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And they were in all two hundred; who descended in the days of Jared on the summit of Mount Hermon, and they called it Mount Hermon, because they had sworn and bound themselves by mutual imprecations upon it ...

All early sources refer to the "sons of heaven" as angels.From the third century BCE onwards, references are found in the Enochic literature, the Dead Sea Scrolls (the Genesis Apocryphon, the Damascus Document, 4Q180), Jubilees, the Testament of Reuben, 2 Baruch, Josephus, and the book of Jude (compare with 2 Peter 2).According to these texts, the fallen angels who begat the Nephilim were cast into Tartarus (2 Peter 2:4, Jude 1:6) (Greek Enoch 20:2), a place of "total darkness".However, Jubilees also states that God granted ten percent of the disembodied spirits of the Nephilim to remain after the flood, as demons, to try to lead the human race astray until the final Judgment.This line of interpretation finds additional support in the text of Genesis 6:4 which juxtaposes the sons of God (male gender, divine nature) with the daughters of men (female gender, human nature).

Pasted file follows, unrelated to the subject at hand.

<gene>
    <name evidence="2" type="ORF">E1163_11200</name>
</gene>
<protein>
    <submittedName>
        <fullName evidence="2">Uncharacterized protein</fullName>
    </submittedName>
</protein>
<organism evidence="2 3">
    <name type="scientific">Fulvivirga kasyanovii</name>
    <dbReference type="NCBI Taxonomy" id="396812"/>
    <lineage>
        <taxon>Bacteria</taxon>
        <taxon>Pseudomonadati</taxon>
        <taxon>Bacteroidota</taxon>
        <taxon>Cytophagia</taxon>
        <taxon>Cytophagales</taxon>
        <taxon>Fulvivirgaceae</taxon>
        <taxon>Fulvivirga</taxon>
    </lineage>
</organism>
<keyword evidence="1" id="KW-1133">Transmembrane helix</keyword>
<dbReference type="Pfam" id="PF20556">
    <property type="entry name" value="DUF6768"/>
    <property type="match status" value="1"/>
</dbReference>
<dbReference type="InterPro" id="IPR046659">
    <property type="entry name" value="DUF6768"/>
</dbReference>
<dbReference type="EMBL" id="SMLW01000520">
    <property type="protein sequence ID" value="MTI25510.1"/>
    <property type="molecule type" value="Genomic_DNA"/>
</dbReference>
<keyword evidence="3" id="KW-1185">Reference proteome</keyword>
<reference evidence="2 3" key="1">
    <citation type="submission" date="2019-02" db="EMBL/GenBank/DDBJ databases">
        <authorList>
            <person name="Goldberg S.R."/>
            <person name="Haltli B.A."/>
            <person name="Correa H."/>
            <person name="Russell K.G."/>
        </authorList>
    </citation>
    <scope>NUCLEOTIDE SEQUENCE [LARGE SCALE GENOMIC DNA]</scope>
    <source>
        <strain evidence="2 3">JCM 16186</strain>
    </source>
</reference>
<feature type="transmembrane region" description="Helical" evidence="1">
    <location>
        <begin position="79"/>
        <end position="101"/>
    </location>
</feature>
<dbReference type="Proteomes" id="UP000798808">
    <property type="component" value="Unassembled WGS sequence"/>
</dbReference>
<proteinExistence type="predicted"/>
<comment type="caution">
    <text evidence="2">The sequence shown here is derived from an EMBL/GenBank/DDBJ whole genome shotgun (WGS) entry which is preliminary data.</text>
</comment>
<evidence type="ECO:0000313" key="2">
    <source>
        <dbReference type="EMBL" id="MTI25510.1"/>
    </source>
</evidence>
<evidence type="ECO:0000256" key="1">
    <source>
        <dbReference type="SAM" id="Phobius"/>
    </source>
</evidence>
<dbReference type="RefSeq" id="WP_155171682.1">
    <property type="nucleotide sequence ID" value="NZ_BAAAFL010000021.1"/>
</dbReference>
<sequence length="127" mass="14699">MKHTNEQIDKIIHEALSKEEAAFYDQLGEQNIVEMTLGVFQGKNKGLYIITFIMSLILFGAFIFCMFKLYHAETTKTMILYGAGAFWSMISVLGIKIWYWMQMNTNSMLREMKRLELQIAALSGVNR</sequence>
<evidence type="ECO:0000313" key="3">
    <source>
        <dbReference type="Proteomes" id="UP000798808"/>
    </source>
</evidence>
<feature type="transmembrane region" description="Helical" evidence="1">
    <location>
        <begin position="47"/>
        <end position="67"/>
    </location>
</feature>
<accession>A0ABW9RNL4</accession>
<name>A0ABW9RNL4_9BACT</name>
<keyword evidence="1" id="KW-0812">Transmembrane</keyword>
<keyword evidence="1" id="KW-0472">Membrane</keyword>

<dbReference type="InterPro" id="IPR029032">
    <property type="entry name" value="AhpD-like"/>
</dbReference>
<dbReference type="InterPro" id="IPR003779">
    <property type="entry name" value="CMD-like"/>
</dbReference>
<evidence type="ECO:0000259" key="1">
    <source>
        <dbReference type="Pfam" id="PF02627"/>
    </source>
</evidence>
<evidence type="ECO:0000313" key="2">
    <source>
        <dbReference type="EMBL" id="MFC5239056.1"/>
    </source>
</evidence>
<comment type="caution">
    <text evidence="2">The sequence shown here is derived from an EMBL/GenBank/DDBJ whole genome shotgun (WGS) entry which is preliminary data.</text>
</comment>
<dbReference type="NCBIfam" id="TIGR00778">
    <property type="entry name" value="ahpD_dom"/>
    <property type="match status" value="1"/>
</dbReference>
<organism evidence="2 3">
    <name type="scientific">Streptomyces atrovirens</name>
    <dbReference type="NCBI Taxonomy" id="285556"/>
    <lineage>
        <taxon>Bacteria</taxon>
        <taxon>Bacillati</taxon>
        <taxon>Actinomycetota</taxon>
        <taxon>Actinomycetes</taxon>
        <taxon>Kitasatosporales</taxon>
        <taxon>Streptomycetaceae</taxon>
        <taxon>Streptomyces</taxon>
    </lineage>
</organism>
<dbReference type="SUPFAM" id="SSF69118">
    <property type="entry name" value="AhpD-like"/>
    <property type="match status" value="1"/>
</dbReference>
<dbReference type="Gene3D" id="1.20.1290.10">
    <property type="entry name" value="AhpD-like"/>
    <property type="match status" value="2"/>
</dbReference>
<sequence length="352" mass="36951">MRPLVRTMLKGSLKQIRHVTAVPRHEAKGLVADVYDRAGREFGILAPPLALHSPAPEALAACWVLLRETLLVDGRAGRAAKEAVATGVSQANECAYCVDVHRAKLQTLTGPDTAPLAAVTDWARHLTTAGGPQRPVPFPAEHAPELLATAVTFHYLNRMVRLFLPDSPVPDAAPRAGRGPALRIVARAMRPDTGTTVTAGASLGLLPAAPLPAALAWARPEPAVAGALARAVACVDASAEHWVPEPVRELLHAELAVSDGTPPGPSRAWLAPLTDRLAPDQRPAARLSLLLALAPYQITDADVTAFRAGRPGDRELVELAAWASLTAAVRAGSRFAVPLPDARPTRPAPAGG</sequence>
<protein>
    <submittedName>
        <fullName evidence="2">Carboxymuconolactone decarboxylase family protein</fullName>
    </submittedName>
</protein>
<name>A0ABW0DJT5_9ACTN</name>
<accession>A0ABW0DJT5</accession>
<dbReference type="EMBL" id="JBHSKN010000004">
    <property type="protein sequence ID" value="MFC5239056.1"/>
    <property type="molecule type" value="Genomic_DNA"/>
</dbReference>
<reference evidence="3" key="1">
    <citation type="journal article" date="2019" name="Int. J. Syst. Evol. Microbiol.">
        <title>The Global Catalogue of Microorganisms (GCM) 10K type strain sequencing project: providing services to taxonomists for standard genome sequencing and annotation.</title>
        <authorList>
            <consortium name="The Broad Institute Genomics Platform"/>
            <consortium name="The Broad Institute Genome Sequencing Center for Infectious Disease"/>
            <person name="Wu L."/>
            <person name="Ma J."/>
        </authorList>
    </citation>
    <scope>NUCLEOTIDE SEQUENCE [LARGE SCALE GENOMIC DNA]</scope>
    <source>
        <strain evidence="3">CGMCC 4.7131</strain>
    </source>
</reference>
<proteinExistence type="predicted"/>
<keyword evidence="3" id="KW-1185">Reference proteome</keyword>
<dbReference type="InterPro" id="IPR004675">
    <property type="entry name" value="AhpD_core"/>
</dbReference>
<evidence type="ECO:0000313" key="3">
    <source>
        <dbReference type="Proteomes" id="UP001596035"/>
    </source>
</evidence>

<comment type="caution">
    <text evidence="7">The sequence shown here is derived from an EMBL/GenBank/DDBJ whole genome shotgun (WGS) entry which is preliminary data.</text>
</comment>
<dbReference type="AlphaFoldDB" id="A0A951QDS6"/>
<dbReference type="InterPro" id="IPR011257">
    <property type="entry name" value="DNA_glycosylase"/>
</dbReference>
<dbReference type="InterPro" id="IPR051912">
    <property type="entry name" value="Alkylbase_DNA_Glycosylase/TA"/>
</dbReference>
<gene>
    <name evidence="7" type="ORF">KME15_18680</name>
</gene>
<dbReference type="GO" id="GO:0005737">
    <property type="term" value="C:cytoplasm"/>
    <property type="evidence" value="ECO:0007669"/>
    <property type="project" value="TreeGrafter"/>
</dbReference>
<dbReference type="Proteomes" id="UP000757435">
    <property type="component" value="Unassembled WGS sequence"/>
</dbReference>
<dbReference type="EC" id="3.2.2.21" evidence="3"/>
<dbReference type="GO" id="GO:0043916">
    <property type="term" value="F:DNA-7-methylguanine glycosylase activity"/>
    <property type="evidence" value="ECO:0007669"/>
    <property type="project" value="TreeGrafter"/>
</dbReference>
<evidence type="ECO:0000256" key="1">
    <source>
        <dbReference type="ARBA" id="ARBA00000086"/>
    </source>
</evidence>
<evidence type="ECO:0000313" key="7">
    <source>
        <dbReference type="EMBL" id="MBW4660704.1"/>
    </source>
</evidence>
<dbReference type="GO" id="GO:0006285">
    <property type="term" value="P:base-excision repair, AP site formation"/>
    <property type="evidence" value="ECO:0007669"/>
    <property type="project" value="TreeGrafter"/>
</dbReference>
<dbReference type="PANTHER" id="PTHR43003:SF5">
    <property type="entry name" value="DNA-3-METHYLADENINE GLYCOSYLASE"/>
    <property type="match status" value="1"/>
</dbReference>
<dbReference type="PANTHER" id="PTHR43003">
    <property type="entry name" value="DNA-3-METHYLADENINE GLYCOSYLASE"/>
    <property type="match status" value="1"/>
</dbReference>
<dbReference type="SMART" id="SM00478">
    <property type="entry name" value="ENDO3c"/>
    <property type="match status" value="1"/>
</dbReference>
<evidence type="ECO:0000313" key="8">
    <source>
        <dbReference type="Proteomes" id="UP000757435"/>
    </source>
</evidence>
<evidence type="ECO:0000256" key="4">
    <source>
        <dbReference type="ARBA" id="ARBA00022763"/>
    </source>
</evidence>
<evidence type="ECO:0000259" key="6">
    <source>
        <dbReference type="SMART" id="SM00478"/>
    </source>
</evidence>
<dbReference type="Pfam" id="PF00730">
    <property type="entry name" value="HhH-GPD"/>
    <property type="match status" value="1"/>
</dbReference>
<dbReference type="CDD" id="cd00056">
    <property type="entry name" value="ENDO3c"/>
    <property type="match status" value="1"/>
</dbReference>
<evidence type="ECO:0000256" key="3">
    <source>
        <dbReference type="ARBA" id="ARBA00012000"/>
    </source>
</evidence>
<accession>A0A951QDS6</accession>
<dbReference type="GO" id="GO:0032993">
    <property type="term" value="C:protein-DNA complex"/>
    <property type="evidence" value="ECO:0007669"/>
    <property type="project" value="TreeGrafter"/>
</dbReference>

From this parallelism it could be inferred that the sons of God are understood as some superhuman beings.

Ronald Hendel states that it is a passive form "ones who have fallen", grammatically analogous to The Nephilim were in the earth in those days, and also after that, when the sons of God came in unto the daughters of men, and they bore children to them; the same were the mighty men that were of old, the men of renown.

The nature of the Nephilim is complicated by the ambiguity of Genesis 6:4, which leaves it unclear whether they are the "sons of God" or their offspring who are the "mighty men of old, men of renown".

The New American Bible commentary draws a parallel to the Epistle of Jude and the statements set forth in Genesis, suggesting that the Epistle refers implicitly to the paternity of Nephilim as heavenly beings who came to earth and had sexual intercourse with women.‬; or "sons of the gods") is used twice outside of Genesis chapter 6, in the Book of Job (1:6 and 2:1) where the phrase explicitly references angels.

The Septuagint manuscript Codex Alexandrinus reading of Genesis 6:2 renders this phrase as "the angels of God" while Codex Vaticanus reads "sons".

Samyaza, an angel of high rank, is described as leading a rebel sect of angels in a descent to earth to have sexual intercourse with human females: And it came to pass when the children of men had multiplied that in those days were born unto them beautiful and comely daughters.